Is Freemium against loyal customers?

In addition to economic problems I have with freeconomics, the loyalty aspect came to my attention recently. This time it is with freemium, a business model which I view as rather reasonable unlike other more extreme free arguments, and so the issue is more subtle.

I was a business strategy consultant at Bain, and 'customer loyalty' is one perspective of Bain that I really like and agree. I even translated Loyalty Rules by Fred Reichheld into Korean edition while working at Bain. (You may think this is obvious for an ex-Bainee, but I have not always been very enthusiastic about perspecitives that came out of Bain. For example, I do not fully agree with 'profit from the core'.)

So, why do I think at least some variation of freemium conflicts with customer loyalty? First of all, loyalty economics says that if you care more about your loyal customers you are better off. Sounds too obvious? Maybe. But this has a very strong warning against focusing too much on acquiring new customers. Typical businesses spend too much money on marketing and sales, and too little on caring loyal customers. So what happens very often is you give discounts and all those benefits to new customers, while claiming full price to your loyal customers. Loyalty economics, as argued by Fred Reichheld, says that this is economically destructive as well as morally low-road.

Let's have a look at freemium. Some argue that you should give away your most popular contents for free and make money by making niche contents paid. This model has a strong possibility of compensating free riders (apparently not your loyal customers) with your loyal customers' money.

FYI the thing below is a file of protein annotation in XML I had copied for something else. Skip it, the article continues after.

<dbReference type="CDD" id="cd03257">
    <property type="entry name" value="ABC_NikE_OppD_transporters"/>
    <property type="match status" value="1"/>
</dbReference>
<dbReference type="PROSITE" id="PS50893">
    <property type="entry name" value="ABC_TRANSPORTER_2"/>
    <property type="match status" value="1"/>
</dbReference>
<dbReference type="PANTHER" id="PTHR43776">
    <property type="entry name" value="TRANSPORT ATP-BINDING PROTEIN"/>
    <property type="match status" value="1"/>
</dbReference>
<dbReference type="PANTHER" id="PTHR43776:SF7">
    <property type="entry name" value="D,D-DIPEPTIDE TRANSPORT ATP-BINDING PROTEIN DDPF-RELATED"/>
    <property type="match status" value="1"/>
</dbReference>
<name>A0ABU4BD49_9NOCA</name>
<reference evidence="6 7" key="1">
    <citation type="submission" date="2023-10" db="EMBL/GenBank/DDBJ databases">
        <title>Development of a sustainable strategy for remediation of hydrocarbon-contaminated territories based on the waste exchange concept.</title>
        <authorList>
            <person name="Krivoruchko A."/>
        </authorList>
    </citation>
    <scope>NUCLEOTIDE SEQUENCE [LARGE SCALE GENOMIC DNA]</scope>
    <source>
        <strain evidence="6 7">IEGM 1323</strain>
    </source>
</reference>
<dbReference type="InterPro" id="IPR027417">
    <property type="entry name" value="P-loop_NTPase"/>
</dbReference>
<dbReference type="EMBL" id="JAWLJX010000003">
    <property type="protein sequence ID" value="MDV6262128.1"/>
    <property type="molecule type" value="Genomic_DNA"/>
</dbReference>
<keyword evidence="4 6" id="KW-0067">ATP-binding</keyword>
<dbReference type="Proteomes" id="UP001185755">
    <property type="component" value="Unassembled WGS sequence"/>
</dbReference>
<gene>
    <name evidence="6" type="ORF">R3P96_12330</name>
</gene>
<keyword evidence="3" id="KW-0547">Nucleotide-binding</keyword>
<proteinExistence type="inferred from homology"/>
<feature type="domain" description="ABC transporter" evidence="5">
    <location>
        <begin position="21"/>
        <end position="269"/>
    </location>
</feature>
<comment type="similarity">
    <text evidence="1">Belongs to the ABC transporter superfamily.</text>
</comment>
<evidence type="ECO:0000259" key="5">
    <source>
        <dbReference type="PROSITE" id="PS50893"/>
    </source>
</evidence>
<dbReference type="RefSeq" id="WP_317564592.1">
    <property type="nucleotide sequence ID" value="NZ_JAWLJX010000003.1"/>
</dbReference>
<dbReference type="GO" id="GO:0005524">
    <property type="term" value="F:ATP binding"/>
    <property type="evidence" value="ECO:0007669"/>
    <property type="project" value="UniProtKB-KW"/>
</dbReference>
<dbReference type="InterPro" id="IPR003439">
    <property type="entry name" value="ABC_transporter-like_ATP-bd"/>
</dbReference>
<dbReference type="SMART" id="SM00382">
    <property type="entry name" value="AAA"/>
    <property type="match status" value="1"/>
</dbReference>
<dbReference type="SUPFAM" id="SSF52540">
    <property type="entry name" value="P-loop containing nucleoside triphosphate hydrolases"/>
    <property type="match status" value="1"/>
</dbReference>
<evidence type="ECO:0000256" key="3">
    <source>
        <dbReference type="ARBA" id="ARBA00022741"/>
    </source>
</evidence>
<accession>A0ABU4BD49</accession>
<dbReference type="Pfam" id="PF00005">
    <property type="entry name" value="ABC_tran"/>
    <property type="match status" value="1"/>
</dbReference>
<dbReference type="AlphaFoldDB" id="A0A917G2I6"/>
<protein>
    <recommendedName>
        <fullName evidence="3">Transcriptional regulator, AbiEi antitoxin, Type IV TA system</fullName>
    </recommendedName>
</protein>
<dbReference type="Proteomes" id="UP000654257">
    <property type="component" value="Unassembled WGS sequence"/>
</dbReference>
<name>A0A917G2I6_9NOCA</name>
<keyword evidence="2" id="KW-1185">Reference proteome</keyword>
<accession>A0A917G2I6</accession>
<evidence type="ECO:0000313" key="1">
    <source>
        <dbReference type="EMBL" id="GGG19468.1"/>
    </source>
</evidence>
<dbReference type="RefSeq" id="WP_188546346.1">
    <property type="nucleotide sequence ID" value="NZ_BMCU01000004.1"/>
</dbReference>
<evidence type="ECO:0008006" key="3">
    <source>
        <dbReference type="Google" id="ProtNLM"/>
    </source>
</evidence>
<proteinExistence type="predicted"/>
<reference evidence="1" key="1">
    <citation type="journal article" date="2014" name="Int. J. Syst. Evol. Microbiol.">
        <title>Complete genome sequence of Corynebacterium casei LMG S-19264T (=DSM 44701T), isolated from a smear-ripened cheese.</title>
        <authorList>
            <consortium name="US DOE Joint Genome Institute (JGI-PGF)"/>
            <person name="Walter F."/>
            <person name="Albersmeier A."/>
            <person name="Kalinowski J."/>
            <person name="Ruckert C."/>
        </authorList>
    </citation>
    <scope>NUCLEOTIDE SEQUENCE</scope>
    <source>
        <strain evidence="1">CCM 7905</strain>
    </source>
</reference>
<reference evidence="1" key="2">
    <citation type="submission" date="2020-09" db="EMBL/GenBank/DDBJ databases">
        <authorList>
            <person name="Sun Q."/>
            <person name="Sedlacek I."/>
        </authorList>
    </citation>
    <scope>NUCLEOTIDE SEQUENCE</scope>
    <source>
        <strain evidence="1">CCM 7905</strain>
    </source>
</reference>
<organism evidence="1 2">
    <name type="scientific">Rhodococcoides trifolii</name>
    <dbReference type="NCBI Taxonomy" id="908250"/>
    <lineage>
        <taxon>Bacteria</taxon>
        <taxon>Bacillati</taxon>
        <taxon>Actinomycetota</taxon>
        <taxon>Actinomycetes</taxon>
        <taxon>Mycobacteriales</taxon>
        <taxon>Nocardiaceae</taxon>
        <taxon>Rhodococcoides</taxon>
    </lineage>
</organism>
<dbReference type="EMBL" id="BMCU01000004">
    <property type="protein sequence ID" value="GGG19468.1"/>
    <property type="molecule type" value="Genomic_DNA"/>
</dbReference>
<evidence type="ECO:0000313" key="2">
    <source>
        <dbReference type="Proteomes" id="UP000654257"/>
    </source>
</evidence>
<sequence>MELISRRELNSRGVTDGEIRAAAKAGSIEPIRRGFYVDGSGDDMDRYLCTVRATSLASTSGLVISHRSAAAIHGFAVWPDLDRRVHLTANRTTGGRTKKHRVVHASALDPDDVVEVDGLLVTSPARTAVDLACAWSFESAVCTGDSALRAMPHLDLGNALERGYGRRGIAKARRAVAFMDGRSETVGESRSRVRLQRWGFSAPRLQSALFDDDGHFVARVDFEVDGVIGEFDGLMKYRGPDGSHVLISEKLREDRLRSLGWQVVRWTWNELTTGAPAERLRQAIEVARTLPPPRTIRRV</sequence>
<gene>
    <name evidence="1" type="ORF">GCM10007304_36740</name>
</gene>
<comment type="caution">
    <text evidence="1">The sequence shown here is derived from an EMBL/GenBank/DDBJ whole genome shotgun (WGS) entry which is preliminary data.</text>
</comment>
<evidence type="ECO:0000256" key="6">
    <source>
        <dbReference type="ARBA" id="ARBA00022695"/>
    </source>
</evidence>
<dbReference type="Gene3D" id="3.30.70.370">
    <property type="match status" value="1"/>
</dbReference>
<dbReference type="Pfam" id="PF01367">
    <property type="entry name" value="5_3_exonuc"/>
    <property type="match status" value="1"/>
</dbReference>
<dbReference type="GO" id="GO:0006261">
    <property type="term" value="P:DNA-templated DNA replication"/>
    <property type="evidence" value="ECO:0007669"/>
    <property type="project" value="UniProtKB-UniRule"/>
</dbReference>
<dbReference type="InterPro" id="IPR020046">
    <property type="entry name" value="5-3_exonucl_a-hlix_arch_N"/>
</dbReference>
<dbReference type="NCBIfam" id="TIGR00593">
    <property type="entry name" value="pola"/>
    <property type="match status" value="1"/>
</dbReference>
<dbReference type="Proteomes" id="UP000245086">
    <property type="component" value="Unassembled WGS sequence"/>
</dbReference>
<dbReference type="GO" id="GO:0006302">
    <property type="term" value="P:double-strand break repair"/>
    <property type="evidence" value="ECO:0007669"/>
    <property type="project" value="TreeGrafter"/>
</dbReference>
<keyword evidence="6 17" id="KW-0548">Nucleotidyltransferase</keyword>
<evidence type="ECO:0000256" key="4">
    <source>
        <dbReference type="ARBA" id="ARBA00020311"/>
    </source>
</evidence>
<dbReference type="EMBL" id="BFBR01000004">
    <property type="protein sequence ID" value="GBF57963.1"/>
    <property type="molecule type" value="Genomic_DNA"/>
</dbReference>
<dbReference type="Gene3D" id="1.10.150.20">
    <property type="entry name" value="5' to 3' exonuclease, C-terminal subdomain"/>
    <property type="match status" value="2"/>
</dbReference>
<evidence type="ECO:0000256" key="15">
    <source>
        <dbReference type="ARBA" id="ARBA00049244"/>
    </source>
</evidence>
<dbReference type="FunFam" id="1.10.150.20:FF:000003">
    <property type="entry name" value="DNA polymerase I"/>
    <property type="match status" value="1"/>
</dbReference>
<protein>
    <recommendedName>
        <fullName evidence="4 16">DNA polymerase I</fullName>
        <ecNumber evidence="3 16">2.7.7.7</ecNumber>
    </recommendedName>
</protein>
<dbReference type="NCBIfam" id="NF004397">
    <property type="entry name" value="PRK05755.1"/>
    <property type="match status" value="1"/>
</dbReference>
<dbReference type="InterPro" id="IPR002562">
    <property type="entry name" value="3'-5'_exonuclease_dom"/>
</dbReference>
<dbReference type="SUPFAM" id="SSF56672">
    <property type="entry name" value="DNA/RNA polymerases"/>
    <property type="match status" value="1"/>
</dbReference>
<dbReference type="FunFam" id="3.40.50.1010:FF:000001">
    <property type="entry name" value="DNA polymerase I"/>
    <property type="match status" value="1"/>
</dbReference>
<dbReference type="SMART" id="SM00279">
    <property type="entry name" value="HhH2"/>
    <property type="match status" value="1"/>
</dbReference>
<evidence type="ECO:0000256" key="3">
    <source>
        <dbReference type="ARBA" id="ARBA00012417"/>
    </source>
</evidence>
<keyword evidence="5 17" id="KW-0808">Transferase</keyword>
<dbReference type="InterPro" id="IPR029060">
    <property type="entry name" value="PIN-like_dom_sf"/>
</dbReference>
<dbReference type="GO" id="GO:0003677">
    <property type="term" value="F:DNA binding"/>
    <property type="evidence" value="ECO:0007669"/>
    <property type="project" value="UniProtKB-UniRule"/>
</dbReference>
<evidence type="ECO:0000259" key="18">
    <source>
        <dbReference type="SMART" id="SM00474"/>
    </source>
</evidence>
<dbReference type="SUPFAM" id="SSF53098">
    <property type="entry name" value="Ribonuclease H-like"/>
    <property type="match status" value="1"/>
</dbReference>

In theory, the free users may not be free riding. They may be contributing a lot as marketing agents, linking to your sites and talking about your contents. But the issue remains, if majority of free users are just free riders. And I am guessing that is the case.

I have not thought through this yet. So, let me just ask some questions.
- Does this freemium model have conflicts with customer loyalty as I described? Why or why not?
- If yes, is this conflict inherent and common among all freemium models or just some kinds? To put differently, is customer loyalty in conflict with 'free for a month and paid afterwards' model? What about 'free for limited features and paid for full features' model?
- How can we make (freemium or not) change the business model so that we compensate loyal customers better?

Freeconomics or Freeligion?

There are discussions about freeconomics, triggered by the publication of Chris Anderson's book. I have already written quite a few times about why its economic logic is flawed. See them here.

I cannot help asking this question. Do advocates of freeconomics think that free is the most economically effective price, or that free is the most morally right price?

I hope the former is the case. But price being determined by supply and demand, they seem arguing too passionately for for the only ultimate price. If they believe strongly that it is morally (or socially or by any viewpoint) right to price at free, they can say so. But it's different from saying 'free' is inevitable because of economic forces.

Let me step back a bit. You can be excited to find a truth that confirms your philosophical or religious beliefs. In those cases, however, you should be especially careful not to be too confident with insufficient logic and evidence.